“Well, um, it’s pretty nice. I try to do my best to maintain Everest’s high standards of cleanliness and godliness. But I won’t lie, my father doesn’t tolerate any rubbish. He checks my uniforms before my mum washes them. Any unnecessary stains and I’m in trouble. Last term, he bought five good uniforms and 10 pairs of socks. He doesn’t need to tell me before I know I must maintain them to SS 3.”

Wow, is this babe a godsend or what? She’s giving me plenty and I haven’t even gotten to the crazy part! Boy, it really must be Christmas! Haha. I was already patting myself on the back.

After asking her a couple more basic questions, and she of course giving me beautiful sound bites to work with, I felt we’d set the pace for a well-timed change of gears. So I made some notes in my jotter, while mentally considering which one to go with first. Okay, should I go with “Is it true that your grandpa is close friends with the proprietress?” or “There’s that rumour of you in Biology class with the red stain on your sock, what’s that about?” Oh, that’s kinda risqué. Maybe I should go with “I heard your mum came to school once in JS 2 asking where your younger sister’s –”

“…ve you, Brian.”

I was pretty sure it was one of those cases of your mind moving so fast that, when something suddenly stops it, you find yourself for a split-second right at the intersection were space and time meet and form a continuum. But then, I heard it again and then my heart started to race for unknown reasons.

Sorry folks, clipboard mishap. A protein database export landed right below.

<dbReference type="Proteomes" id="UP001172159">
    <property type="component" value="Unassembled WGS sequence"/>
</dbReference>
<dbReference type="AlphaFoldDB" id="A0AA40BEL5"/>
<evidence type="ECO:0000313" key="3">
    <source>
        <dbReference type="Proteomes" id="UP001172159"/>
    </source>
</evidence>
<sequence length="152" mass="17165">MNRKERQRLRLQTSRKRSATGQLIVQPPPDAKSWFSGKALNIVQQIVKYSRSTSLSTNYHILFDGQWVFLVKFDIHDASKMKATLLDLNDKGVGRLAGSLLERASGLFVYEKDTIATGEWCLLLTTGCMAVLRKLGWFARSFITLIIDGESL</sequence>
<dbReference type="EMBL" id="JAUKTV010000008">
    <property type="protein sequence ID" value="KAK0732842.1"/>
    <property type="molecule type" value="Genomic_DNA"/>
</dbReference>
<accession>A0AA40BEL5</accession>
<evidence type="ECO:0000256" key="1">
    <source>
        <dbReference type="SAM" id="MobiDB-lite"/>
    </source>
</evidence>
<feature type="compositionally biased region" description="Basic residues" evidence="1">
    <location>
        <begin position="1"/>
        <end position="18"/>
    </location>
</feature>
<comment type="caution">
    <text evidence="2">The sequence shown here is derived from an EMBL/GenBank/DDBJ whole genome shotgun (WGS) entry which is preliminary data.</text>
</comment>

“I said I love you.”

I was speechless.

Worry lines started to show on her forehead, her smile was fading faster now than when they first began to, soon after the first, bewildering declaration of love. But I just sat there in shock, frozen as the grandfather’s clock in hell. And then, quickly — more like ashamedly — she got up and ran out of the library.

When I could muster courage enough to move my neck, I noticed the book she’d been covering with her hands the whole time. The one I’d thought she was copying notes in. Doodles. She had drawn doodles of me and her. So many, tiny, little doodles.

What the hell just happened? Argh, Brian, you are such an idiot! I groaned at myself, still seated in the deserted library, face clasped in my hands.

* * *

It’s been 9 years, 3 months and 16 days since.

But Ay is as beautiful and impeccably styled as ever. She is now a fully-blossomed goddess. Her makeup, hair and wardrobe are a spectacle. Standing merely a few metres away from Ay, who’s seated with two other ladies, Brian can tell he is about to reunite with the love of his life. He is here, beside me, at the bar of this tasteful mainland lounge.

I smile admirably, his just-concluded memoir wonderfully punctuated with passion and a deep sense of longing. He has obviously grown so much more mature in the last decade.

But not fast enough.

You see, I am Ay’s fiancé.

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By Tobi Aworinde